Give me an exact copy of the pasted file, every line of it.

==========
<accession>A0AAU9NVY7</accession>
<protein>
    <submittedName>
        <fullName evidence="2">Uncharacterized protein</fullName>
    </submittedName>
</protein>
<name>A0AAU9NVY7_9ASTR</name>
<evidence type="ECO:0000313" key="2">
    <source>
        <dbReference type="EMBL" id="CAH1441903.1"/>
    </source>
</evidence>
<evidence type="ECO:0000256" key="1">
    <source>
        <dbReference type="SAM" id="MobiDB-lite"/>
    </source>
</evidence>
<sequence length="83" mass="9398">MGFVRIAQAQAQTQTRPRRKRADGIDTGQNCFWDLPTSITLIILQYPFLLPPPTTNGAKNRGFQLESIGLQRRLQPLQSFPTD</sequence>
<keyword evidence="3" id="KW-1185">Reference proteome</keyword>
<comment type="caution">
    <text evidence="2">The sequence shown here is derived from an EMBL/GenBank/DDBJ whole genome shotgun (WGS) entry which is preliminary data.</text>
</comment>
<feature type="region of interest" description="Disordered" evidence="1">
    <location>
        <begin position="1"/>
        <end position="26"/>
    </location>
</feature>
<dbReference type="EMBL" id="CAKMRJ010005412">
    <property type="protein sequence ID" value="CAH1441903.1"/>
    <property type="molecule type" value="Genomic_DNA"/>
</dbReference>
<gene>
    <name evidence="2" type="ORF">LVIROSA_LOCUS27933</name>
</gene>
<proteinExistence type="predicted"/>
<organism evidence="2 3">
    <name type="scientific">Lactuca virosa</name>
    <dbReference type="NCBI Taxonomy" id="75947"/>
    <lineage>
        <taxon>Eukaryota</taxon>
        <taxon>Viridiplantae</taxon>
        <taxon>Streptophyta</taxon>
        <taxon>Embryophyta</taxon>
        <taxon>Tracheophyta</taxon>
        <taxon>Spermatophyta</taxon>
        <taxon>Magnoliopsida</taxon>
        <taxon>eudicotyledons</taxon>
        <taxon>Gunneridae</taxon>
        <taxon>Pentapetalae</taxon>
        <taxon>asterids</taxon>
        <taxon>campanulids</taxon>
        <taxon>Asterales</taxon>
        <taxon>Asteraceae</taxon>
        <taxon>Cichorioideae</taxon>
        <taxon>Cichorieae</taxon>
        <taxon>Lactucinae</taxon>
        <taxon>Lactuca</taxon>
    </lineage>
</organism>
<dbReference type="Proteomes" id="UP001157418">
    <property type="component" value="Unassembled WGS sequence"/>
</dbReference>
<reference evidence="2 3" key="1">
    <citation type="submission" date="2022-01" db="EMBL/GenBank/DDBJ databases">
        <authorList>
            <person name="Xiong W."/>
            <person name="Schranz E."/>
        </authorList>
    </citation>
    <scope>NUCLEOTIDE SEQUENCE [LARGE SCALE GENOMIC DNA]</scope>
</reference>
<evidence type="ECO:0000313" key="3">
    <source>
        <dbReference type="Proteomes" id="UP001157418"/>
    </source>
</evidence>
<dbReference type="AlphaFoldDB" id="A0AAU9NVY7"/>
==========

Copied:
<accession>A0AAU9NVY7</accession>
<protein>
    <submittedName>
        <fullName evidence="2">Uncharacterized protein</fullName>
    </submittedName>
</protein>
<name>A0AAU9NVY7_9ASTR</name>
<evidence type="ECO:0000313" key="2">
    <source>
        <dbReference type="EMBL" id="CAH1441903.1"/>
    </source>
</evidence>
<evidence type="ECO:0000256" key="1">
    <source>
        <dbReference type="SAM" id="MobiDB-lite"/>
    </source>
</evidence>
<sequence length="83" mass="9398">MGFVRIAQAQAQTQTRPRRKRADGIDTGQNCFWDLPTSITLIILQYPFLLPPPTTNGAKNRGFQLESIGLQRRLQPLQSFPTD</sequence>
<keyword evidence="3" id="KW-1185">Reference proteome</keyword>
<comment type="caution">
    <text evidence="2">The sequence shown here is derived from an EMBL/GenBank/DDBJ whole genome shotgun (WGS) entry which is preliminary data.</text>
</comment>
<feature type="region of interest" description="Disordered" evidence="1">
    <location>
        <begin position="1"/>
        <end position="26"/>
    </location>
</feature>
<dbReference type="EMBL" id="CAKMRJ010005412">
    <property type="protein sequence ID" value="CAH1441903.1"/>
    <property type="molecule type" value="Genomic_DNA"/>
</dbReference>
<gene>
    <name evidence="2" type="ORF">LVIROSA_LOCUS27933</name>
</gene>
<proteinExistence type="predicted"/>
<organism evidence="2 3">
    <name type="scientific">Lactuca virosa</name>
    <dbReference type="NCBI Taxonomy" id="75947"/>
    <lineage>
        <taxon>Eukaryota</taxon>
        <taxon>Viridiplantae</taxon>
        <taxon>Streptophyta</taxon>
        <taxon>Embryophyta</taxon>
        <taxon>Tracheophyta</taxon>
        <taxon>Spermatophyta</taxon>
        <taxon>Magnoliopsida</taxon>
        <taxon>eudicotyledons</taxon>
        <taxon>Gunneridae</taxon>
        <taxon>Pentapetalae</taxon>
        <taxon>asterids</taxon>
        <taxon>campanulids</taxon>
        <taxon>Asterales</taxon>
        <taxon>Asteraceae</taxon>
        <taxon>Cichorioideae</taxon>
        <taxon>Cichorieae</taxon>
        <taxon>Lactucinae</taxon>
        <taxon>Lactuca</taxon>
    </lineage>
</organism>
<dbReference type="Proteomes" id="UP001157418">
    <property type="component" value="Unassembled WGS sequence"/>
</dbReference>
<reference evidence="2 3" key="1">
    <citation type="submission" date="2022-01" db="EMBL/GenBank/DDBJ databases">
        <authorList>
            <person name="Xiong W."/>
            <person name="Schranz E."/>
        </authorList>
    </citation>
    <scope>NUCLEOTIDE SEQUENCE [LARGE SCALE GENOMIC DNA]</scope>
</reference>
<evidence type="ECO:0000313" key="3">
    <source>
        <dbReference type="Proteomes" id="UP001157418"/>
    </source>
</evidence>
<dbReference type="AlphaFoldDB" id="A0AAU9NVY7"/>